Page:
From a physical standpoint, one of the first things to happen while the athlete is inactive in the recovery process is the loss of lean body mass. Adding lean body mass onto an athlete (especially one who has had the weight on before) can be done easily with a sound strength training program and adherence to proper nutrition. Where it is more difficult is when they may be cleared to resume activity during the competitive season. It can be very hard to add lean body mass to a player while in-season. The volume of skating in practices combined with the strength and conditioning work can be a difficult obstacle to overcome.
The whiplash associated with a head injury will almost certainly cause trauma to the neck muscles. There are several muscles that can be affected including the trapezius and several other supporting muscles that help support the weight of the head. To help with this, we will enlist our massage therapist to help those muscles relax and release the spasms. This is one of the most important aspects of the recovery process.
One thing that I have learned is that proper neck strength can help lessen the severity of the whiplash effect from any hit involving the head. Although we don’t have any neck machines in our training facility, I think we are doing neck injury prevention training almost on a daily basis. We will accomplish this through the Olympic lift variations that we do such as the hang clean, hang snatch, and dumbbell snatch. In my opinion, if we are Olympic lifting, we will help prevent the effects of a head injury by trying to limit the whiplash effect by getting our neck extensors and stabilizers stronger. If you ask any athlete a day or two after doing Olympic lifts to point out where they are sore, more than likely they will have some sore traps and upper back region.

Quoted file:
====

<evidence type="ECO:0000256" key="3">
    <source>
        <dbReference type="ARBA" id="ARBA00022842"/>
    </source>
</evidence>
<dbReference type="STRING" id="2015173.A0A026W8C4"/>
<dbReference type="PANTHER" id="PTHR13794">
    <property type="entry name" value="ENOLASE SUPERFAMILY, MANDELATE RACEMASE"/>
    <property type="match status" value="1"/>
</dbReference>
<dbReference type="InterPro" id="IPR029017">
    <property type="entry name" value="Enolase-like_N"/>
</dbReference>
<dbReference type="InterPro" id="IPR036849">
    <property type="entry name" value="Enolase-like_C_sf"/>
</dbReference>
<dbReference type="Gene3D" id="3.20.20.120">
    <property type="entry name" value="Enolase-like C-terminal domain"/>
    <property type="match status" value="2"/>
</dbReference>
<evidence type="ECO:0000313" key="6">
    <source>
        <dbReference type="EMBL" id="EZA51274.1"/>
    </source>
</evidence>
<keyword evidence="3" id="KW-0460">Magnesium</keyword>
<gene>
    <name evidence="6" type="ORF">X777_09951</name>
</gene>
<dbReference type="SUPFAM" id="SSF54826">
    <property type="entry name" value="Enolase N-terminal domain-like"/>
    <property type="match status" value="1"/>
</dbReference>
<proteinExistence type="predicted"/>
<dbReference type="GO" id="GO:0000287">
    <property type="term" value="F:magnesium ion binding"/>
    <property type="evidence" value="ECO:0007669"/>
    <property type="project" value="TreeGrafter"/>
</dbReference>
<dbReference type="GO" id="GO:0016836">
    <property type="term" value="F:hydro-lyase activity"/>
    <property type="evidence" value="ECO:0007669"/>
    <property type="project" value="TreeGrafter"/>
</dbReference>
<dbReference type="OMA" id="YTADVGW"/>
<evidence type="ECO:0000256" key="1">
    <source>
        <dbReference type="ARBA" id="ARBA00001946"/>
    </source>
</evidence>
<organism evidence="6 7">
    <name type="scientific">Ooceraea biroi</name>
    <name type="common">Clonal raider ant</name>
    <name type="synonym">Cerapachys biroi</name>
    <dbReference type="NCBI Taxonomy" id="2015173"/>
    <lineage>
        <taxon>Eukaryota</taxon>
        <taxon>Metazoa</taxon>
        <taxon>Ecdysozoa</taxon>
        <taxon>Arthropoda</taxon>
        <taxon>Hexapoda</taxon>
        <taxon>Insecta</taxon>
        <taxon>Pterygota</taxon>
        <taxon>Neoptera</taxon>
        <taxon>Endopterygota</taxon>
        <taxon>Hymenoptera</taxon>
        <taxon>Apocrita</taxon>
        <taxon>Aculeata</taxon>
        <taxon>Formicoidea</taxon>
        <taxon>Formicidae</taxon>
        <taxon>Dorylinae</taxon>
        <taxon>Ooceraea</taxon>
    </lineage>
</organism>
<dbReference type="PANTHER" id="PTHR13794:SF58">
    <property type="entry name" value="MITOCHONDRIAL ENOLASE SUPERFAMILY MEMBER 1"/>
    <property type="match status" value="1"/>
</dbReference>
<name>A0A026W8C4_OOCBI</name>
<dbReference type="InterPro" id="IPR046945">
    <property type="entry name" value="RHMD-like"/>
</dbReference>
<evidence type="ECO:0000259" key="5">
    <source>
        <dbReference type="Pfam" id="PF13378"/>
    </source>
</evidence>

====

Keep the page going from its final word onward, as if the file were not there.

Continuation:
What do we do with players who don’t Olympic lift? With these players, we will have them perform dumbbell shrugs, manual resisted isolated neck exercises and/or isometric neck bridges. (We will also perform these exercises in addition to Olympic lifting for some individuals.) Here are some videos of those exercises:
Manual Neck Extension– We will stick to doing manual neck extension only. We will not do any flexion or rotation. We are very cautious as we don’t want to provide too much resistance while the athlete is performing the movement. We will provide 10% of max resistance only and instruct the athlete to perform extension in a smooth, fluid like fashion.
Neck Bride on Stability Ball– This has to be done with a partner who is spotting. We will simply put a stability ball between a wall and the back of the players’ head. We will start with a 15 second hold and progress accordingly. We will not progress this to a wrestler type bridge on the floor or with the stability ball on the floor.
While I certainly can’t say that we can prevent head injuries in hockey, we certainly can help prepare our athletes with the ability to have a strong neck to help lessen the severity of the whiplash effect. Collisions on the ice or on the field (football) are similar to car accidents. As a strength and conditioning coach, it is our responsibility to help prevent injuries in the safest manner. Strengthening the neck is a priority for us.